- CEO turnover in U.S. companies rose by 22% in the first quarter of 2019 over the same period in 2018, according to a new report by Challenger, Gray & Christmas, Inc., the global outplacement and business and executive coaching firm. Companies announced 135 CEO changeovers in March, an 8.9% increase over February's 124 total, said Challenger.
- Although CEO changes in Q1 2019 were 2% lower than in Q4 2018, this figure was the highest first-quarter total since the company began tracking CEO turnover in 2000, the report said. Notably, in Q1 2019, a majority of the 331 CEO replacements were men, 27% of whom replaced women company heads, Challenger found. Of the 68 women named to the top spots in their organizations, 45 replaced male CEOs, the report continued.
- "We are seeing considerable churn in the chief executive role. Companies are grappling with changing consumer behavior and new technologies disrupting almost all industries," Andrew Challenger, the company's VP, said in a press release.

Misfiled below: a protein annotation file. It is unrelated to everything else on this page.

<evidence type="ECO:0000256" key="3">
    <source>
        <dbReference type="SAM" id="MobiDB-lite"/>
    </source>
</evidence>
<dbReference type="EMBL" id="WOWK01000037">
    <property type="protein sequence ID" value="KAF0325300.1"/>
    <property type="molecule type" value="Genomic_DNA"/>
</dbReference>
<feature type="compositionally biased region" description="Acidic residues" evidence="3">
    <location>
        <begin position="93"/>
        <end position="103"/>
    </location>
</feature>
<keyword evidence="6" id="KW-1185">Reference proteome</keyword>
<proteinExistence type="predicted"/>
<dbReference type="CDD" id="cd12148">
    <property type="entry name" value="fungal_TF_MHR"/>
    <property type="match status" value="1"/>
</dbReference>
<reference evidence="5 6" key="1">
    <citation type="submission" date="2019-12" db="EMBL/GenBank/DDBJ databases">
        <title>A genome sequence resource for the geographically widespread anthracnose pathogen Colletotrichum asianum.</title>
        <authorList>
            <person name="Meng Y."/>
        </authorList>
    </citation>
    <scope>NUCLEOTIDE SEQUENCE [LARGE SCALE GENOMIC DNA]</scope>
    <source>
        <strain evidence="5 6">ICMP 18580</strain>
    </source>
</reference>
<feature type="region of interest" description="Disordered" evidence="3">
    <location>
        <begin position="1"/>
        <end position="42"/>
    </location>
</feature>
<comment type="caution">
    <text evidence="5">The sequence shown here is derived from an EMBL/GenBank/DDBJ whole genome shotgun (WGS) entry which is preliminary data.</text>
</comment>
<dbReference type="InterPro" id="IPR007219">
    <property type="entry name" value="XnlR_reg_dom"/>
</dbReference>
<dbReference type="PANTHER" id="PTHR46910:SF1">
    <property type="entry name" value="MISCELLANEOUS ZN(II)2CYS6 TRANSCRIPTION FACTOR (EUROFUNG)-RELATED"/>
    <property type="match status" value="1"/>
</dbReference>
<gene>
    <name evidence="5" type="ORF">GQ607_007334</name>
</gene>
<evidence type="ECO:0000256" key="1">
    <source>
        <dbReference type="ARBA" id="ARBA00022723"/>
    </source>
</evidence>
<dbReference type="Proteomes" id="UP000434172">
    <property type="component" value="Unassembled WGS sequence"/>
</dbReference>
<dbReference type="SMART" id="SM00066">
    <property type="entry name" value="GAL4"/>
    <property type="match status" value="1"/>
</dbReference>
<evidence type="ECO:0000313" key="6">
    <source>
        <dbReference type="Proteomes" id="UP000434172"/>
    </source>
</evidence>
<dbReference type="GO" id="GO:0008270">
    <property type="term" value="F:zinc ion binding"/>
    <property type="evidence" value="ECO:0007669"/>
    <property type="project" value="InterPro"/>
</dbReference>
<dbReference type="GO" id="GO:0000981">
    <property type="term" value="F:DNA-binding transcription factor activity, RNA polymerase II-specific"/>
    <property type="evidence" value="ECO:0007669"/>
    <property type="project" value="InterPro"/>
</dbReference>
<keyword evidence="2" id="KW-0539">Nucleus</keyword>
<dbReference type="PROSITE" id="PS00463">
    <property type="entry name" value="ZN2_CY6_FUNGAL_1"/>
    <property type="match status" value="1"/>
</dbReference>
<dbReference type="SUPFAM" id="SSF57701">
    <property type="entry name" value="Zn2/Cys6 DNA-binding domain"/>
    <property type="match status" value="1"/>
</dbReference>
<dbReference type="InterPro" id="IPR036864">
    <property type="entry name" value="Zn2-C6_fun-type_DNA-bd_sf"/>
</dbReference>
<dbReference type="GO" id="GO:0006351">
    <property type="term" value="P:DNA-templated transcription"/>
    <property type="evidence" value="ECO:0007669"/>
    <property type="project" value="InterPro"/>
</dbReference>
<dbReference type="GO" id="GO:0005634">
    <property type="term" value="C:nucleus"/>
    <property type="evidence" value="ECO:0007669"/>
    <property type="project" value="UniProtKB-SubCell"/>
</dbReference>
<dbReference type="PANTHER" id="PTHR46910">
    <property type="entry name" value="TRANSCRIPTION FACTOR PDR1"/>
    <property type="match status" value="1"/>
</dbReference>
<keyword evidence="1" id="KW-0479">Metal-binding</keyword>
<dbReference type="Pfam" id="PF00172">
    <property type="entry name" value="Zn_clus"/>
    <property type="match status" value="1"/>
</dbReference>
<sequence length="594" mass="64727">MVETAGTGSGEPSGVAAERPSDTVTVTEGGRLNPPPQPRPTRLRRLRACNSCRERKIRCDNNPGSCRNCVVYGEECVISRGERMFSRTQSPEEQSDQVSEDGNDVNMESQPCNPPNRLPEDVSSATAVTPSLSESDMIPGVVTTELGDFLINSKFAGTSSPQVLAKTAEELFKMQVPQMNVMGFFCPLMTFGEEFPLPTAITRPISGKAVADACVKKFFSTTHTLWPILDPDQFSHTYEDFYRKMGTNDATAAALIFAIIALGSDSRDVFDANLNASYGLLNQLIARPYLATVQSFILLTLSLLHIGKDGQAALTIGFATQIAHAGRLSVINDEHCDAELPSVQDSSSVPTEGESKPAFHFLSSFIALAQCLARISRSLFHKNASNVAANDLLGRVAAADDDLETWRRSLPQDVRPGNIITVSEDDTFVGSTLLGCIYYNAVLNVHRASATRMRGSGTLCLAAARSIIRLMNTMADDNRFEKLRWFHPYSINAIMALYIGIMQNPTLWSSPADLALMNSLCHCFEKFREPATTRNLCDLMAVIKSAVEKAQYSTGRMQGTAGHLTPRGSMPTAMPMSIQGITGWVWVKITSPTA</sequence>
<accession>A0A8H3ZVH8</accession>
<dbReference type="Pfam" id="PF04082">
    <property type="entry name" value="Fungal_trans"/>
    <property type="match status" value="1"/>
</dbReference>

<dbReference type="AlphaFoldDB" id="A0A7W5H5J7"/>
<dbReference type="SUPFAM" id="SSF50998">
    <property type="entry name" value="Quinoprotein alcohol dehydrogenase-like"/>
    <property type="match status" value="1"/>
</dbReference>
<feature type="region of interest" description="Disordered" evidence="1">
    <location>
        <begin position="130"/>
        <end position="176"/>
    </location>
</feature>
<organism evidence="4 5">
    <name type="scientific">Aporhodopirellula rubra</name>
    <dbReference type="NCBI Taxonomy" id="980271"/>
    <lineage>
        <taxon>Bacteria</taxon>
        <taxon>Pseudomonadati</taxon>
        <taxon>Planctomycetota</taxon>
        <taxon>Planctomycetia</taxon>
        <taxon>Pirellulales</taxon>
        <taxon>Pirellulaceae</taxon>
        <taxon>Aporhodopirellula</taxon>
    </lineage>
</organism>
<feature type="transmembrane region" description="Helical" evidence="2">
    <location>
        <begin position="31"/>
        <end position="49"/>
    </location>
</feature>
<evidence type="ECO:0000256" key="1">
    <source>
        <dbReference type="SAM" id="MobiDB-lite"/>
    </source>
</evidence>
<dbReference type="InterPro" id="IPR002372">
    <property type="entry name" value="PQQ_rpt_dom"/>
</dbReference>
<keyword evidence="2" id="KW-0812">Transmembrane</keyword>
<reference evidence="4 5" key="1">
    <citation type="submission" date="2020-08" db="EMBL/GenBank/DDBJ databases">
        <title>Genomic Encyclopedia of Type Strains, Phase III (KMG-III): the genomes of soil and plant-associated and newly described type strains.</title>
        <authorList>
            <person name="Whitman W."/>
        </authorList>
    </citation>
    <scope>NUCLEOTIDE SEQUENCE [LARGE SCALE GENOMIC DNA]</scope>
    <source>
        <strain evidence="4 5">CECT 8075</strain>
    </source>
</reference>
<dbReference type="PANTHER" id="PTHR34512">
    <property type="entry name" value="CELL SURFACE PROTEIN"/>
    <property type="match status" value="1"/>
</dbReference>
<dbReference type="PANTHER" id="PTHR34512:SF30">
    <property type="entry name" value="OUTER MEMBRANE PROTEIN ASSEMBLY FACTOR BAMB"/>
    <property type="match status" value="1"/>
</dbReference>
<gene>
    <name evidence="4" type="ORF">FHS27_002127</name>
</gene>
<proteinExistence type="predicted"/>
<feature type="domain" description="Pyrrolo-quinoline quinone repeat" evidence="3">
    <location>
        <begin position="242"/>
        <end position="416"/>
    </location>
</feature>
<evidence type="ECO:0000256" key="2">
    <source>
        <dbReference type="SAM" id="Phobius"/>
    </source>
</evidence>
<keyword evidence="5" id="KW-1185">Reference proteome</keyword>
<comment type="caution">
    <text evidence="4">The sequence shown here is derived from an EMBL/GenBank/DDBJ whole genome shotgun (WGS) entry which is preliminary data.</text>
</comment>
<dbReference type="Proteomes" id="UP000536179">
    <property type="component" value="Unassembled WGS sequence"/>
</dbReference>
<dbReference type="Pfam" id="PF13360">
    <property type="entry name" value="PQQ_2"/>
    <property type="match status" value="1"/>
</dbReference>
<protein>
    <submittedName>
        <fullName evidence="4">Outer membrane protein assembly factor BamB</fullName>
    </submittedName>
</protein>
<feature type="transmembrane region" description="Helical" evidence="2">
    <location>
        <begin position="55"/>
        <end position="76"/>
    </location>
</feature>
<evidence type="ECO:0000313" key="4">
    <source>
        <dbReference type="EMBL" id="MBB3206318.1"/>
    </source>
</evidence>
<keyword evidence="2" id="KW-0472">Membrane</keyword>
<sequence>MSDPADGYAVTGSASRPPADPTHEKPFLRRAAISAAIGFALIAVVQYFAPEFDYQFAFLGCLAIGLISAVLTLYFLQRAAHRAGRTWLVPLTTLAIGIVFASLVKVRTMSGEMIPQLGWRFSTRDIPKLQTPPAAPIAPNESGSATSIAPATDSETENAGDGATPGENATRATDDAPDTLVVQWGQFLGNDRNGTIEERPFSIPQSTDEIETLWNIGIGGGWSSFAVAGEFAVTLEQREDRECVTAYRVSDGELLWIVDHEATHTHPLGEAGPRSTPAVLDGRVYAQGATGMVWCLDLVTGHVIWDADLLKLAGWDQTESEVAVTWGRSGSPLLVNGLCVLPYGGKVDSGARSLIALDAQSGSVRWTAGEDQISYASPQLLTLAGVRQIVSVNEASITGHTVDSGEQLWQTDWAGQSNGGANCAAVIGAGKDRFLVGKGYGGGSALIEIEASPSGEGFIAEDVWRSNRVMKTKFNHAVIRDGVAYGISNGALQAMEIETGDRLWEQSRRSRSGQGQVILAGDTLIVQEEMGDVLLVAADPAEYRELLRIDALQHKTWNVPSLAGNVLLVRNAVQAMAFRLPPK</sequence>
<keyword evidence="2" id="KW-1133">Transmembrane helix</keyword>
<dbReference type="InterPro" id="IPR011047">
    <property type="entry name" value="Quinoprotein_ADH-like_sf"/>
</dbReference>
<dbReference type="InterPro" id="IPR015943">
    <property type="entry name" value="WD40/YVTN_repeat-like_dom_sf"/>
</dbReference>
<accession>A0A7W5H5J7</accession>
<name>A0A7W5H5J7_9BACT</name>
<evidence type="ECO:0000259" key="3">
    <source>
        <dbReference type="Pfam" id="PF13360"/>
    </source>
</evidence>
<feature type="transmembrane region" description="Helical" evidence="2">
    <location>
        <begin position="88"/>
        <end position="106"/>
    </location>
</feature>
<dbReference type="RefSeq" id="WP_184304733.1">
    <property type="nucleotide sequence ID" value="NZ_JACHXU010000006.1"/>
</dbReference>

Numerous economists have warned of a potential recession, with some cautioning it could come as early as 2019. CEOs in a recent Conference Board survey named a possible downturn among their biggest worries for 2019 — and Challenger notes that economic uncertainty may be one reason companies are making changes to their C-suite right now.
While company chiefs leave their posts for any number of reasons, including retirement, a new opportunity, career change or personal commitment of some kind, some departures may raise "red flags" for companies. According to Challenger's report, three CEOs reportedly left because of a scandal, two departed allegedly for professional misconduct, and two others left because of sexual misconduct allegations. Such departures may serve as a reminder to employers about the importance of setting the tone of the culture from the top.
Though it addressed the gender gap among company heads, Challenger's report didn't show the number of women in the total makeup of CEOs. On the up side, Challenger reported in 2018 that more women took over CEO spots that year than in 2017. The challenge for companies is to advance more women into leadership roles, where they're more likely to be tapped for C-suite positions.